Camera Obscura returns to Atlanta with a kaleidoscope of songs and sounds

Scottish indie pop band Camera Obscura returns to Atlanta for a June 17 performance at Variety Playhouse. Group members are (from left) Gavin Dunbar, Kenny McKeeve, Tracyanne Campbell, Donna Maciocia and Lee Thomson. 
(Courtesy of Robert Perry)

Credit: Robert Perry

Credit: Robert Perry

Scottish indie pop band Camera Obscura returns to Atlanta for a June 17 performance at Variety Playhouse. Group members are (from left) Gavin Dunbar, Kenny McKeeve, Tracyanne Campbell, Donna Maciocia and Lee Thomson. (Courtesy of Robert Perry)

From 2001 to 2013, Scottish indie pop band Camera Obscura released its first five albums, making a particular commercial and critical leap with third record “Let’s Get Out of This Country” (2006). Buoyed by a mix of twang and jangle in the instrumentation and frontwoman Tracyanne Campbell’s upfront, well-crafted lyrics covering love, heartbreak and everything in between, the band built a sizable following on both sides of the Atlantic and elsewhere around the world.

Before the making of 2013′s “Desire Lines” album, keyboard player Carey Lander was diagnosed with osteosarcoma, a cancer that later returned and took her life in 2015. Devastated, the Glaswegians (Campbell, guitarist Kenny McKeeve, bassist Gavin Dunbar and drummer Lee Thomson), while never making an announcement of any sort, quietly went on hiatus.

Then, in 2019, Glasgow friends (and recent Atlanta performers) Belle & Sebastian invited Camera Obscura to return and join them for Boaty Weekender, a performance cruise with other indie rock bands. That turned out to be the right place and time for the group’s well-received reappearance. Donna Maciocia, keyboard player for fellow Scottish band Amplifico, joined Camera Obscura for the Weekender and has since become a full-time member.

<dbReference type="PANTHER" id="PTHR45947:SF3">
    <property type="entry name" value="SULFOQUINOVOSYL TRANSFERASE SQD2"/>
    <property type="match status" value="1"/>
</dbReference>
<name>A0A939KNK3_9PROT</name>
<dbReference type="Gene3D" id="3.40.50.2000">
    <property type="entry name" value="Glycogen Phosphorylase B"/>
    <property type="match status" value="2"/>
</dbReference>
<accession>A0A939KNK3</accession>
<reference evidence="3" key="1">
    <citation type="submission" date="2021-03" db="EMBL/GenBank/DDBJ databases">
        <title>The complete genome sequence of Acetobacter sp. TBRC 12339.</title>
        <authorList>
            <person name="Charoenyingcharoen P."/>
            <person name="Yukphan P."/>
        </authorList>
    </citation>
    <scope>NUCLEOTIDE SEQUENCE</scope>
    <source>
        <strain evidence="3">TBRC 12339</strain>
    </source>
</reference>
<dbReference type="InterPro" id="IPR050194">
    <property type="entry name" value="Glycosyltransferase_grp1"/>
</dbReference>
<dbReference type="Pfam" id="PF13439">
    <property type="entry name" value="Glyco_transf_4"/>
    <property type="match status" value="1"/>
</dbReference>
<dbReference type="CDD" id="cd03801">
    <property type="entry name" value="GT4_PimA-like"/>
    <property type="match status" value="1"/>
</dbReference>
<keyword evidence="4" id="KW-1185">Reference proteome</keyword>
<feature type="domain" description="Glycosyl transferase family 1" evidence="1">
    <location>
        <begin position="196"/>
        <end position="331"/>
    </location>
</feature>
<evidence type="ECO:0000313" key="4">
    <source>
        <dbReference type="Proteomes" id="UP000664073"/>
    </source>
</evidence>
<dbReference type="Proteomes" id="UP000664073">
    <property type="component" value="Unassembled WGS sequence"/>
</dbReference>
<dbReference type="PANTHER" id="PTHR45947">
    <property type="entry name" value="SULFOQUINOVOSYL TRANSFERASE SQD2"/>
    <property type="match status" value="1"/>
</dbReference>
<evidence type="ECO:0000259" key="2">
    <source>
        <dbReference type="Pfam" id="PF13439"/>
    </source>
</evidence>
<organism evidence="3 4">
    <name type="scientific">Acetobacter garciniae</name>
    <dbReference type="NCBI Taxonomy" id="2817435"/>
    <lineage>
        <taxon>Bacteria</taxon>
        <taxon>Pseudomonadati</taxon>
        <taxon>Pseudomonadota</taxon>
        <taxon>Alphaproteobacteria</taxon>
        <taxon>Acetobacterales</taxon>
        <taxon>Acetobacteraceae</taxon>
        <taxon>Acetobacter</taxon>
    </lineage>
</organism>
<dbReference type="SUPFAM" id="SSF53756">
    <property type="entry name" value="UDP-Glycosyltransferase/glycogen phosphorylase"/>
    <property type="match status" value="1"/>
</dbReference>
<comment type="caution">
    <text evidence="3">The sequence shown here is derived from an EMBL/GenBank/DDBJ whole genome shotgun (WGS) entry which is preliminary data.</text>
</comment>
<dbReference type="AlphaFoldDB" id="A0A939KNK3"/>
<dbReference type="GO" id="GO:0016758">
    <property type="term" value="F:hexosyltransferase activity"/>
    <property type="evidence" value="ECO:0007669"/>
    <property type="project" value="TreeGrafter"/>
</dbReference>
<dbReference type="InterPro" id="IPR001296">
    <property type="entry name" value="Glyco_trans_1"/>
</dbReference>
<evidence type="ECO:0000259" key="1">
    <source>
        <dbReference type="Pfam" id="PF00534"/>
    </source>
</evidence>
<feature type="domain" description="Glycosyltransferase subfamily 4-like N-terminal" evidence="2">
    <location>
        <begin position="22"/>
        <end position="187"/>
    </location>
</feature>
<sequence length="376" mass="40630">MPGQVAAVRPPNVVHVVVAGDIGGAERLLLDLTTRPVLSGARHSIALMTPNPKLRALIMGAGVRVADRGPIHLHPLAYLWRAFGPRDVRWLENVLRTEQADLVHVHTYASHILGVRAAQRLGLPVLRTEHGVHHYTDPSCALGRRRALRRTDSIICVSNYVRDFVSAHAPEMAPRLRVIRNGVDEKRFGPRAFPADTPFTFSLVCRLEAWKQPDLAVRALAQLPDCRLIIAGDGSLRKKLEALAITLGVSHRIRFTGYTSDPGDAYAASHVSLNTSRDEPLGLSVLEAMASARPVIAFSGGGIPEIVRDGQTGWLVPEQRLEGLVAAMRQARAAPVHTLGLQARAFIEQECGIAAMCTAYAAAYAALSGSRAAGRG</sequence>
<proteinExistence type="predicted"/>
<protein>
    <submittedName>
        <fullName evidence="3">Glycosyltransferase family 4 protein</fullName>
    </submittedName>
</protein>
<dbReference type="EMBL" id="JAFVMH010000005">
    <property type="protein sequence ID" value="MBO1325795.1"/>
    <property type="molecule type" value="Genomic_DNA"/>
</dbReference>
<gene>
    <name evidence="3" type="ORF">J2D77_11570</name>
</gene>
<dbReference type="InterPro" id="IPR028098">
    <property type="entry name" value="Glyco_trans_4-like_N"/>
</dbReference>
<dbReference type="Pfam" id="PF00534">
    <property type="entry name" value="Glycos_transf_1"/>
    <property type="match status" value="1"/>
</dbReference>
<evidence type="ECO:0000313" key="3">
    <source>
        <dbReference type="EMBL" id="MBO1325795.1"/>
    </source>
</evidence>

Following COVID lockdown-related delays, the quintet recorded the tremendous and understandably critically praised new album “Look to the East, Look to the West,” a release with a variety of sounds but none of the orchestral elements common to some of their best-known songs, such as 2009′s “French Navy.”

Camera Obscura, with Carey Lander (left) then on keyboards, played the Variety Playhouse in 2009. AJC file 2009

Credit: Robb D. Cohen, www.robbsphotos.com

icon to expand image

Credit: Robb D. Cohen, www.robbsphotos.com

“It’s just been really nice,” said Dunbar about the group’s return. He joined McKeeve on a recent call with the AJC from a tour stop in Minnesota. “From the word go people were happy we were doing something. When we played the Boaty Weekender that was the kick-start. And new folk have discovered us as well. It’s been really positive. We’re really privileged to be able to do it again.”

The rejuvenated band returns to Atlanta on Monday, June 17, for a performance at Variety Playhouse. Thomson was unable to break work commitments for the monthlong trek, so Louis Abbott of Glasgow band Admiral Fallow is filling in on drums for the tour.

“Look to the East, Look to the West” marks other returns, as well, with Swedish musician back to produce the band for the third time and North Carolina label Merge Records releasing the album (Merge also handled the North American distribution of 2003′s “Underachievers Please Try Harder” and its successor “Let’s Get Out of This Country”).

Working with Haapalainen again was key for the group. “I think we felt that it would be better to have Jari back with us,” McKeeve said. “We knew he would be sensitive to what we’d been through — he knew and loved Carey as well. Having him there — it’s a safe pair of hands, but not a boring pair of hands.

“He certainly didn’t want to go back to that big wall of sound,” the guitarist added. “He didn’t want to be bored, so he worked really hard to make sure we got it right.”

"Look to the East, Look to the West," Camera Obscura's sixth album, was produced by Swedish musician Jari Haapalainen, who's worked with the group previously.